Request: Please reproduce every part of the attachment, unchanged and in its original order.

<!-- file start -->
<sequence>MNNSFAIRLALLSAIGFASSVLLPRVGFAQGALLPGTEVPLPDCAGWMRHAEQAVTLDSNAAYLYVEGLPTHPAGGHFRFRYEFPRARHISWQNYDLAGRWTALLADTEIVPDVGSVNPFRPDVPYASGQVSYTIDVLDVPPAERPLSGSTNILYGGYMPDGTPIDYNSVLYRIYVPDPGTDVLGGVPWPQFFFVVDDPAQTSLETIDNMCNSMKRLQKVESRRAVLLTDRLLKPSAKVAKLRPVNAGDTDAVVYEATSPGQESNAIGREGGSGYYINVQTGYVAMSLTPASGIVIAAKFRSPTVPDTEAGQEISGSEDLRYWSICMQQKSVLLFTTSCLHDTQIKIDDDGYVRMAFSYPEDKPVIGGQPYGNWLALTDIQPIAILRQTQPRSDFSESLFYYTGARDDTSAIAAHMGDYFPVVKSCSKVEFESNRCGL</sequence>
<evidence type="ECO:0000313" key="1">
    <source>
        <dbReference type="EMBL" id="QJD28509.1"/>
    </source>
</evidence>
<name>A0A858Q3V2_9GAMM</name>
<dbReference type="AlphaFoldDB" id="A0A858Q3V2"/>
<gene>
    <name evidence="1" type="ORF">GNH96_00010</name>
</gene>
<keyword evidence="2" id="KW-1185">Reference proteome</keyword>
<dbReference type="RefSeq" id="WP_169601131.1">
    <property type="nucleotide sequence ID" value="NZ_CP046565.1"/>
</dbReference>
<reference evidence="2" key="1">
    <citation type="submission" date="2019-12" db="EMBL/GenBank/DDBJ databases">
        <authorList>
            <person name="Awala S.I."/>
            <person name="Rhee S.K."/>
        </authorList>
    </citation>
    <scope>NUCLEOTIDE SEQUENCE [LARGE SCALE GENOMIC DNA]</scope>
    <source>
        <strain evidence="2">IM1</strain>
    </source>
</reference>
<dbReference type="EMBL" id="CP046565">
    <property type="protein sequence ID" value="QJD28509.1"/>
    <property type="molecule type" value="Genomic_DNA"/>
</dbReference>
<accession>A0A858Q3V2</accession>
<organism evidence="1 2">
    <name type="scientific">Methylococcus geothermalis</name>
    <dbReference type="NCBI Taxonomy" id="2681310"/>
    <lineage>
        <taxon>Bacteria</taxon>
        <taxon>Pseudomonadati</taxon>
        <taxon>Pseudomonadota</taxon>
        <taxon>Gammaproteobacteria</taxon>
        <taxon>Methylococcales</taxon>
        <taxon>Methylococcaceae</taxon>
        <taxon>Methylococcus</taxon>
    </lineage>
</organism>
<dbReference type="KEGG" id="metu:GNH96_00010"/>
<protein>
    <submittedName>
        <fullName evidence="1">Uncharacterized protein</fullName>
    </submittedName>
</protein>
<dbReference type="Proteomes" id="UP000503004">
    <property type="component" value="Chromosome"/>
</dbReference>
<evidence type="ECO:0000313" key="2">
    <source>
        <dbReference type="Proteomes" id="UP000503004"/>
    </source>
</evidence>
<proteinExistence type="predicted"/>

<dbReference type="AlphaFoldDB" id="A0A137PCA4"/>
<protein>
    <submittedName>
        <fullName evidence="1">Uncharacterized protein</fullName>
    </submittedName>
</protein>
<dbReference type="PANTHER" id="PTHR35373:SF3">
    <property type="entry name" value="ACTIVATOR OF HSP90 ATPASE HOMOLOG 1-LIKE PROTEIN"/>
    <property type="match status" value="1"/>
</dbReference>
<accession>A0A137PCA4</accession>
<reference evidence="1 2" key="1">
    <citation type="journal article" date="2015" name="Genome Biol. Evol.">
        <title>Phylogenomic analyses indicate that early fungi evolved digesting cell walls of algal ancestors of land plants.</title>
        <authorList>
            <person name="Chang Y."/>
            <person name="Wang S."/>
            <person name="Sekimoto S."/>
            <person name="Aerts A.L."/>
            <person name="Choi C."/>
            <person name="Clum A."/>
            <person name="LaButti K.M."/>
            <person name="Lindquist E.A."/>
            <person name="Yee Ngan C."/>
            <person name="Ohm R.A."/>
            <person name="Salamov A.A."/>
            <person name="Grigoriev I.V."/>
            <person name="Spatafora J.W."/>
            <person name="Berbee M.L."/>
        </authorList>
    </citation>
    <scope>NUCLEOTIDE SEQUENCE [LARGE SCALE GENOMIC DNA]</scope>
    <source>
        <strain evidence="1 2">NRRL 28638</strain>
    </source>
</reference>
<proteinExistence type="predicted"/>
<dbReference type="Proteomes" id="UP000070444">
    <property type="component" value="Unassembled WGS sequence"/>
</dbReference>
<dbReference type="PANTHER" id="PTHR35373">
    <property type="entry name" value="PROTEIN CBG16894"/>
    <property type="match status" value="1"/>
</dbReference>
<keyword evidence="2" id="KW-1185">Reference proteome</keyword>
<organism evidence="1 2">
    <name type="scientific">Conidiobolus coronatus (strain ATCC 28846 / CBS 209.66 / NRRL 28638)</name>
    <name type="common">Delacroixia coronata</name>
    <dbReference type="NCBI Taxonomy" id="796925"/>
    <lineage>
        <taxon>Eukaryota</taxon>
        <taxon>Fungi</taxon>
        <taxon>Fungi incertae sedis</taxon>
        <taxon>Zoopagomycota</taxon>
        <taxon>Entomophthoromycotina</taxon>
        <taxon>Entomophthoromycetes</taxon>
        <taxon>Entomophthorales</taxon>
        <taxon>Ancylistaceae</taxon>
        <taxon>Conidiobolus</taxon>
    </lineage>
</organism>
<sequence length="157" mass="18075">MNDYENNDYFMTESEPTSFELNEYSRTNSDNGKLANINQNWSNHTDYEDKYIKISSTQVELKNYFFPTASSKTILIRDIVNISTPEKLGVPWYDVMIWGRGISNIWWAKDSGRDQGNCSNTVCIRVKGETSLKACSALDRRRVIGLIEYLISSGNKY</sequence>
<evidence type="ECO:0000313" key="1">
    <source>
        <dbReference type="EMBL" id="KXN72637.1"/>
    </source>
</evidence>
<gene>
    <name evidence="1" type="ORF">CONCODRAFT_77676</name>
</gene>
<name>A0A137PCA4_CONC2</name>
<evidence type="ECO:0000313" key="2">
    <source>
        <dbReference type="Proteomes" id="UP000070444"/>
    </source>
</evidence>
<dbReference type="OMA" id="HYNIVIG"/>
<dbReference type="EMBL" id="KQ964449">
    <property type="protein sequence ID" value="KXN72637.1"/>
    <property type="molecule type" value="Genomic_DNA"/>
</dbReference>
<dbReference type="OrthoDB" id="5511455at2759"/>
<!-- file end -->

<sequence>MNNSFAIRLALLSAIGFASSVLLPRVGFAQGALLPGTEVPLPDCAGWMRHAEQAVTLDSNAAYLYVEGLPTHPAGGHFRFRYEFPRARHISWQNYDLAGRWTALLADTEIVPDVGSVNPFRPDVPYASGQVSYTIDVLDVPPAERPLSGSTNILYGGYMPDGTPIDYNSVLYRIYVPDPGTDVLGGVPWPQFFFVVDDPAQTSLETIDNMCNSMKRLQKVESRRAVLLTDRLLKPSAKVAKLRPVNAGDTDAVVYEATSPGQESNAIGREGGSGYYINVQTGYVAMSLTPASGIVIAAKFRSPTVPDTEAGQEISGSEDLRYWSICMQQKSVLLFTTSCLHDTQIKIDDDGYVRMAFSYPEDKPVIGGQPYGNWLALTDIQPIAILRQTQPRSDFSESLFYYTGARDDTSAIAAHMGDYFPVVKSCSKVEFESNRCGL</sequence>
<evidence type="ECO:0000313" key="1">
    <source>
        <dbReference type="EMBL" id="QJD28509.1"/>
    </source>
</evidence>
<name>A0A858Q3V2_9GAMM</name>
<dbReference type="AlphaFoldDB" id="A0A858Q3V2"/>
<gene>
    <name evidence="1" type="ORF">GNH96_00010</name>
</gene>
<keyword evidence="2" id="KW-1185">Reference proteome</keyword>
<dbReference type="RefSeq" id="WP_169601131.1">
    <property type="nucleotide sequence ID" value="NZ_CP046565.1"/>
</dbReference>
<reference evidence="2" key="1">
    <citation type="submission" date="2019-12" db="EMBL/GenBank/DDBJ databases">
        <authorList>
            <person name="Awala S.I."/>
            <person name="Rhee S.K."/>
        </authorList>
    </citation>
    <scope>NUCLEOTIDE SEQUENCE [LARGE SCALE GENOMIC DNA]</scope>
    <source>
        <strain evidence="2">IM1</strain>
    </source>
</reference>
<dbReference type="EMBL" id="CP046565">
    <property type="protein sequence ID" value="QJD28509.1"/>
    <property type="molecule type" value="Genomic_DNA"/>
</dbReference>
<accession>A0A858Q3V2</accession>
<organism evidence="1 2">
    <name type="scientific">Methylococcus geothermalis</name>
    <dbReference type="NCBI Taxonomy" id="2681310"/>
    <lineage>
        <taxon>Bacteria</taxon>
        <taxon>Pseudomonadati</taxon>
        <taxon>Pseudomonadota</taxon>
        <taxon>Gammaproteobacteria</taxon>
        <taxon>Methylococcales</taxon>
        <taxon>Methylococcaceae</taxon>
        <taxon>Methylococcus</taxon>
    </lineage>
</organism>
<dbReference type="KEGG" id="metu:GNH96_00010"/>
<protein>
    <submittedName>
        <fullName evidence="1">Uncharacterized protein</fullName>
    </submittedName>
</protein>
<dbReference type="Proteomes" id="UP000503004">
    <property type="component" value="Chromosome"/>
</dbReference>
<evidence type="ECO:0000313" key="2">
    <source>
        <dbReference type="Proteomes" id="UP000503004"/>
    </source>
</evidence>
<proteinExistence type="predicted"/>

<dbReference type="AlphaFoldDB" id="A0A137PCA4"/>
<protein>
    <submittedName>
        <fullName evidence="1">Uncharacterized protein</fullName>
    </submittedName>
</protein>
<dbReference type="PANTHER" id="PTHR35373:SF3">
    <property type="entry name" value="ACTIVATOR OF HSP90 ATPASE HOMOLOG 1-LIKE PROTEIN"/>
    <property type="match status" value="1"/>
</dbReference>
<accession>A0A137PCA4</accession>
<reference evidence="1 2" key="1">
    <citation type="journal article" date="2015" name="Genome Biol. Evol.">
        <title>Phylogenomic analyses indicate that early fungi evolved digesting cell walls of algal ancestors of land plants.</title>
        <authorList>
            <person name="Chang Y."/>
            <person name="Wang S."/>
            <person name="Sekimoto S."/>
            <person name="Aerts A.L."/>
            <person name="Choi C."/>
            <person name="Clum A."/>
            <person name="LaButti K.M."/>
            <person name="Lindquist E.A."/>
            <person name="Yee Ngan C."/>
            <person name="Ohm R.A."/>
            <person name="Salamov A.A."/>
            <person name="Grigoriev I.V."/>
            <person name="Spatafora J.W."/>
            <person name="Berbee M.L."/>
        </authorList>
    </citation>
    <scope>NUCLEOTIDE SEQUENCE [LARGE SCALE GENOMIC DNA]</scope>
    <source>
        <strain evidence="1 2">NRRL 28638</strain>
    </source>
</reference>
<proteinExistence type="predicted"/>
<dbReference type="Proteomes" id="UP000070444">
    <property type="component" value="Unassembled WGS sequence"/>
</dbReference>
<dbReference type="PANTHER" id="PTHR35373">
    <property type="entry name" value="PROTEIN CBG16894"/>
    <property type="match status" value="1"/>
</dbReference>
<keyword evidence="2" id="KW-1185">Reference proteome</keyword>
<organism evidence="1 2">
    <name type="scientific">Conidiobolus coronatus (strain ATCC 28846 / CBS 209.66 / NRRL 28638)</name>
    <name type="common">Delacroixia coronata</name>
    <dbReference type="NCBI Taxonomy" id="796925"/>
    <lineage>
        <taxon>Eukaryota</taxon>
        <taxon>Fungi</taxon>
        <taxon>Fungi incertae sedis</taxon>
        <taxon>Zoopagomycota</taxon>
        <taxon>Entomophthoromycotina</taxon>
        <taxon>Entomophthoromycetes</taxon>
        <taxon>Entomophthorales</taxon>
        <taxon>Ancylistaceae</taxon>
        <taxon>Conidiobolus</taxon>
    </lineage>
</organism>
<sequence length="157" mass="18075">MNDYENNDYFMTESEPTSFELNEYSRTNSDNGKLANINQNWSNHTDYEDKYIKISSTQVELKNYFFPTASSKTILIRDIVNISTPEKLGVPWYDVMIWGRGISNIWWAKDSGRDQGNCSNTVCIRVKGETSLKACSALDRRRVIGLIEYLISSGNKY</sequence>
<evidence type="ECO:0000313" key="1">
    <source>
        <dbReference type="EMBL" id="KXN72637.1"/>
    </source>
</evidence>
<gene>
    <name evidence="1" type="ORF">CONCODRAFT_77676</name>
</gene>
<name>A0A137PCA4_CONC2</name>
<evidence type="ECO:0000313" key="2">
    <source>
        <dbReference type="Proteomes" id="UP000070444"/>
    </source>
</evidence>
<dbReference type="OMA" id="HYNIVIG"/>
<dbReference type="EMBL" id="KQ964449">
    <property type="protein sequence ID" value="KXN72637.1"/>
    <property type="molecule type" value="Genomic_DNA"/>
</dbReference>
<dbReference type="OrthoDB" id="5511455at2759"/>